Curious noses measure air quality across Flanders
In the largest citizen science project of its kind, 20,000 homes and businesses are helping to measure the levels of nitrogen dioxide in the air in their neighbourhood
For better public health
The CurieuzeNeuzen (Curious Noses) project is the largest citizens’ initiative of its kind. The 20,000 participants will measure the levels of nitrogen dioxide in their street; the higher the concentration, the worse the quality of the air. The project will last a month, at the end of which researchers will analyse the data and present an improved modelling map detailing air quality across the region.
This map will help researchers better estimate exposure to nitrogen dioxide and its effects on public health, allowing them to provide better information and recommendations to policymakers.
“Increasingly we are seeing a clear link between the air quality in residential areas and people’s health,” project leader Filip Meysman told VRT. “For example, we see that in the days after higher concentrations are recorded, more inhalers are bought at chemists.”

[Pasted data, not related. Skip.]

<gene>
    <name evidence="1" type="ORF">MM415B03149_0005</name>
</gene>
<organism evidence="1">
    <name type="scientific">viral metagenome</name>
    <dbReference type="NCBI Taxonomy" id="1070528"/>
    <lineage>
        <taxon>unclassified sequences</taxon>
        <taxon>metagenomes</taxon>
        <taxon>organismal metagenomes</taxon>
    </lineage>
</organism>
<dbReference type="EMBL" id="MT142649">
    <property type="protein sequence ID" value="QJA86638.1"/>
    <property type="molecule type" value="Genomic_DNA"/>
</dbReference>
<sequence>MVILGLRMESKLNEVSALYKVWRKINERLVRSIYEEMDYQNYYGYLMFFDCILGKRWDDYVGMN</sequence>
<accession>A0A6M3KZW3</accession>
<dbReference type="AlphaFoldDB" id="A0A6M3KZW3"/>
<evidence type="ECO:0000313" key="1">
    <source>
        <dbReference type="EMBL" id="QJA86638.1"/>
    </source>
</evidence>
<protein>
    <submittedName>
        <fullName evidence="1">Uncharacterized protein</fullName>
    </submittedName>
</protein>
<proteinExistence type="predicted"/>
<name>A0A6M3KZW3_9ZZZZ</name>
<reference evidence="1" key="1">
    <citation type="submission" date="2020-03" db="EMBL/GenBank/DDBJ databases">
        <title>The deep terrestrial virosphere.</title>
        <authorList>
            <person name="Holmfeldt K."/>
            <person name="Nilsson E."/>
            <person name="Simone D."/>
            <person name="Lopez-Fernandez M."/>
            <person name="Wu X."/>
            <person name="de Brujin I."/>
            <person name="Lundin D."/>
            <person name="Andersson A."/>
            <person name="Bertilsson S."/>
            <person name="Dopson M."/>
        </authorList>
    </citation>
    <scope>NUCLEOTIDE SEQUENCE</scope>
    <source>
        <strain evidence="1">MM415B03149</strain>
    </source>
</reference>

From the 53,000 people and organisations who responded to the call for volunteers, the project leaders chose 20,000 to take part. Thousands of families and hundreds of schools, businesses, associations and town halls have installed the measuring apparatus, which consists of a folding board with two tubes, attached to a window on the first floor of their building.
There are data collection points in all Flemish municipalities, along large and small roads. They will be in place until 26 May, with the results of the study expected at the end of September. The CurieuzeNeuzen project is an initiative of the University of Antwerp, the Flemish Environment Society and De Standaard. A previous version of the test was carried out in Antwerp in 2016.
Photo: A measuring station in Dilbeek, Flemish Brabant
© Belga/Ilse Ketele